Diabetes Mellitus in Reptiles
Reptiles suffer from hormonal disorders, although rather infrequently. But one of the most common hormonal disorders for reptiles is Diabetes Mellitus, usually occurring in turtle and tortoises. It affects the reptile's adrenal glands, causing them to secrete less insulin or rendering the insulin inactive in the blood. Much like humans, insulin is needed by the reptile to keep the sugar levels in the blood (blood glucose) at a normal range.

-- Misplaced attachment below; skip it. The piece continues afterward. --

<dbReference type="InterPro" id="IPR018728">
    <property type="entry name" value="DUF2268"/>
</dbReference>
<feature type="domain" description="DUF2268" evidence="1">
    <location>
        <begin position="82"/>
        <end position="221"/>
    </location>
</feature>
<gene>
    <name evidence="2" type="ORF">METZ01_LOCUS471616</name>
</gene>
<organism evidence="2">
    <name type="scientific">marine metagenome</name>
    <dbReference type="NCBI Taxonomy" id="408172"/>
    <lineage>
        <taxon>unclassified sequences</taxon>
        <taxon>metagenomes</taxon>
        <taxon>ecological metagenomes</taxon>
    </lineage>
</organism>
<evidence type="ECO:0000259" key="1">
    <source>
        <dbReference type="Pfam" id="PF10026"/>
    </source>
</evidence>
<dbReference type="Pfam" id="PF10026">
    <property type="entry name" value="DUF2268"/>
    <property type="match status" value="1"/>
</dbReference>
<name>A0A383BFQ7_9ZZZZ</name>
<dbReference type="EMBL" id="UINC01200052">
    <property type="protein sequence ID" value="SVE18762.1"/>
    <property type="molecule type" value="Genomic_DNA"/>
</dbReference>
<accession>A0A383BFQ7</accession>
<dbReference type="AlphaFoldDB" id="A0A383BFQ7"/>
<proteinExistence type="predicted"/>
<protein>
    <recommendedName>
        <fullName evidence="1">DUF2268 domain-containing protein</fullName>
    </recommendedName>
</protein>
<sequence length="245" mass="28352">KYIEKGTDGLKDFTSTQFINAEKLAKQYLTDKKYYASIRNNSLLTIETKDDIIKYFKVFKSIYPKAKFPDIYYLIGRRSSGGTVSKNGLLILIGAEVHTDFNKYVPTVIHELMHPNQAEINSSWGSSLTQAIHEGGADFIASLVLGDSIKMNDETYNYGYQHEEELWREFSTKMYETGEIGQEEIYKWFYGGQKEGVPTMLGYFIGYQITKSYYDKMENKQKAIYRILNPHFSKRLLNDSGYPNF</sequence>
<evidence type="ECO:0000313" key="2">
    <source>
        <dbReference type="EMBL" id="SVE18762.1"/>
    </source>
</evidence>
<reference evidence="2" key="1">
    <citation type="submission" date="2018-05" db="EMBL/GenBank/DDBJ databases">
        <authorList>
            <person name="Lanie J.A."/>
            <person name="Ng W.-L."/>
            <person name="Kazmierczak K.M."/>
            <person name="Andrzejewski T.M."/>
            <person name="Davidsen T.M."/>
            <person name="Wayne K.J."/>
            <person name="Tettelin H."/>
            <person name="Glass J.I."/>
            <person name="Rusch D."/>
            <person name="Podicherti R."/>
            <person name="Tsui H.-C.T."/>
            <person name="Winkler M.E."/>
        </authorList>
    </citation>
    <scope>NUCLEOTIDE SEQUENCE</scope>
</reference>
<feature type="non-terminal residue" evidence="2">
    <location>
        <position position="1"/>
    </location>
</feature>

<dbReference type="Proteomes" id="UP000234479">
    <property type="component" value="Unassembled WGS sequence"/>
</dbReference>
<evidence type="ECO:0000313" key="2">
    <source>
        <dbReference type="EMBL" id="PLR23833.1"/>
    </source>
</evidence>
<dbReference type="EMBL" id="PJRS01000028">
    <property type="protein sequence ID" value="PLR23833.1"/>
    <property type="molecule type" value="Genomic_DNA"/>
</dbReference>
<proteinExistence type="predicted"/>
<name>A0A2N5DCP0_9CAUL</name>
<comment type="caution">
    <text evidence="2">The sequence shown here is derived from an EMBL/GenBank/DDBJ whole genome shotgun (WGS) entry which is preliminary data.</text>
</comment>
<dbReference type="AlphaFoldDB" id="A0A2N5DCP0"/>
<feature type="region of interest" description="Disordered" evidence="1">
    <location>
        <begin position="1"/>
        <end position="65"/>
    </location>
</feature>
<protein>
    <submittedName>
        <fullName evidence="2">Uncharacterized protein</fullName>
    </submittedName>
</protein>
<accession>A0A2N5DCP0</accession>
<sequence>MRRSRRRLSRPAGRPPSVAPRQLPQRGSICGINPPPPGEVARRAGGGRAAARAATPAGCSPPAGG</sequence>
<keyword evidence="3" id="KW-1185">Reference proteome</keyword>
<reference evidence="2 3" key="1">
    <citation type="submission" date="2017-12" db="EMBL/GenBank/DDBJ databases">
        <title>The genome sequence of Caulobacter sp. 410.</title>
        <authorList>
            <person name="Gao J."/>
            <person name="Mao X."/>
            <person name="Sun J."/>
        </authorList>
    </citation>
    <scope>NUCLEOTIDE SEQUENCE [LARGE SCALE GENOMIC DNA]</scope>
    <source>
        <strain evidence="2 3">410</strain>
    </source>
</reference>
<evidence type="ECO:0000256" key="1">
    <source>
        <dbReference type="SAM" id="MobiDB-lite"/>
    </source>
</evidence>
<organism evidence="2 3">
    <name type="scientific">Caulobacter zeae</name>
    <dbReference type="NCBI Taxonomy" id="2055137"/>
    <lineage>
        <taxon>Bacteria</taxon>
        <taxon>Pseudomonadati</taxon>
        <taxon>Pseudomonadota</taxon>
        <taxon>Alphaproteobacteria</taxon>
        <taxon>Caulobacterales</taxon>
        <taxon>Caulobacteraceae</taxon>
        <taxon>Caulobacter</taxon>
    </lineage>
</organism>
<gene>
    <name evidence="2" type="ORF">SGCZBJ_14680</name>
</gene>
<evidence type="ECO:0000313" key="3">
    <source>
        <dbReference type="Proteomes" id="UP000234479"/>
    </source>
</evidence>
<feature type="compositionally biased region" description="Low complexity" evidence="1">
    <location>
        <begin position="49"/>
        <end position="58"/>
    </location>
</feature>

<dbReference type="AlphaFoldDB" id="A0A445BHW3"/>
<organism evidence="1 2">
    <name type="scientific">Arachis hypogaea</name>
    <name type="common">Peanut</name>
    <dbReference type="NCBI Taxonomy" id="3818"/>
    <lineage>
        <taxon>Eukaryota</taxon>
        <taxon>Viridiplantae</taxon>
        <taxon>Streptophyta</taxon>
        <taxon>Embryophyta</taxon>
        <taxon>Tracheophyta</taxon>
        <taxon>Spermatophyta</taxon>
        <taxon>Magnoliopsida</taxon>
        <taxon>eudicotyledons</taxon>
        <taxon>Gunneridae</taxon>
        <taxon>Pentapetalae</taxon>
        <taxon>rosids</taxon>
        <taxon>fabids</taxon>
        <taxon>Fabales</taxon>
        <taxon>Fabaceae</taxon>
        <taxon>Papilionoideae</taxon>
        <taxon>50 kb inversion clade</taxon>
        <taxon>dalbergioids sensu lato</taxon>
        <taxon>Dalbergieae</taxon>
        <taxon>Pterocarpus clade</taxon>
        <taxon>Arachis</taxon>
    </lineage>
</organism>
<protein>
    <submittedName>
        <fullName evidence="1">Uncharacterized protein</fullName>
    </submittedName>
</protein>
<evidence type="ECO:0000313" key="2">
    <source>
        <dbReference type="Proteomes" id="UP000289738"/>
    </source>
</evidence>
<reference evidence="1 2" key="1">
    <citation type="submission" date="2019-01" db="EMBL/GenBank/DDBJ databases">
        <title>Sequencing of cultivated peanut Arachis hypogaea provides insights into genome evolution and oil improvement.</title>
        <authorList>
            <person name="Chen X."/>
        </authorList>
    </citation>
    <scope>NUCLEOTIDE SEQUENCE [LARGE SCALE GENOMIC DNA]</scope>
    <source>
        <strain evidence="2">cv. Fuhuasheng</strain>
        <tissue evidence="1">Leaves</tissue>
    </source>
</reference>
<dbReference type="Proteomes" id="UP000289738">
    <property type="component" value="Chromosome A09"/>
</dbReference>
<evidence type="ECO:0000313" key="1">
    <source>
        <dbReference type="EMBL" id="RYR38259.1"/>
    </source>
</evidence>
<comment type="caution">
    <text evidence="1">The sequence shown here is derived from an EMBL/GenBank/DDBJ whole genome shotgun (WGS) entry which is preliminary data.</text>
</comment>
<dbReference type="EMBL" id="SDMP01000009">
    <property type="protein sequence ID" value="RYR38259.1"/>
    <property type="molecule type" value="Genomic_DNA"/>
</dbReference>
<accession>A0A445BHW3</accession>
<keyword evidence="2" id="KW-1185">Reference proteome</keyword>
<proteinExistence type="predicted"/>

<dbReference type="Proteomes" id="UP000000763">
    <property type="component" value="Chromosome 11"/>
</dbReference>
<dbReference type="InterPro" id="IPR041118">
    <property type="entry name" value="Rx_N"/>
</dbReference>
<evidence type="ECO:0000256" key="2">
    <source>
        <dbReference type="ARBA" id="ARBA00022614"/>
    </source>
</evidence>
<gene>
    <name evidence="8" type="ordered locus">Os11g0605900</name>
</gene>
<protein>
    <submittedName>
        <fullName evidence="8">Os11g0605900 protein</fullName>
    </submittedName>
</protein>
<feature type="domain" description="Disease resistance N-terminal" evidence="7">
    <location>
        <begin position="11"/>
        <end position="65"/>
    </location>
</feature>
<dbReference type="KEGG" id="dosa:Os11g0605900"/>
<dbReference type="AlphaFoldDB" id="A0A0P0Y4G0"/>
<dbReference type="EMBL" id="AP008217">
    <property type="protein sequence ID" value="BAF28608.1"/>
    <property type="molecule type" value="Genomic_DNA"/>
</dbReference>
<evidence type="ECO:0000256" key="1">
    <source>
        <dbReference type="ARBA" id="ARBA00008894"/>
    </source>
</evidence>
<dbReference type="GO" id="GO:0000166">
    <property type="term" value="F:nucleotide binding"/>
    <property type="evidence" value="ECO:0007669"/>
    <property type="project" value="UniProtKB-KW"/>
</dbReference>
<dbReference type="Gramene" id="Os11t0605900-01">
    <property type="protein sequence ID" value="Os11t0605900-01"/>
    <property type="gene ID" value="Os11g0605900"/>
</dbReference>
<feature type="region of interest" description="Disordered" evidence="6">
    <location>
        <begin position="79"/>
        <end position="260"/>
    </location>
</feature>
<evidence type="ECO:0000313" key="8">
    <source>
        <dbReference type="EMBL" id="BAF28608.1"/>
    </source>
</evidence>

- Increased appetite
- Increased thirst
- Increased urinary output
- Water retention, which is visible in its appearance
Captivity, a change in environment or a change in dietary habits can all bring on this hormonal disorder.
A veterinarian will diagnose the disorder through blood and urine tests. If there is an increase in the reptile's blood glucose levels or there is sugar found in the urine, then Diabetes Mellitus is confirmed.
A veterinarian will treat any symptoms to the condition and prescribe medication to control blood glucose levels. In addition, dietary regulations or other supportive therapies may be recommended.
A hormone created by the pancreas that helps to regulate the flow of glucose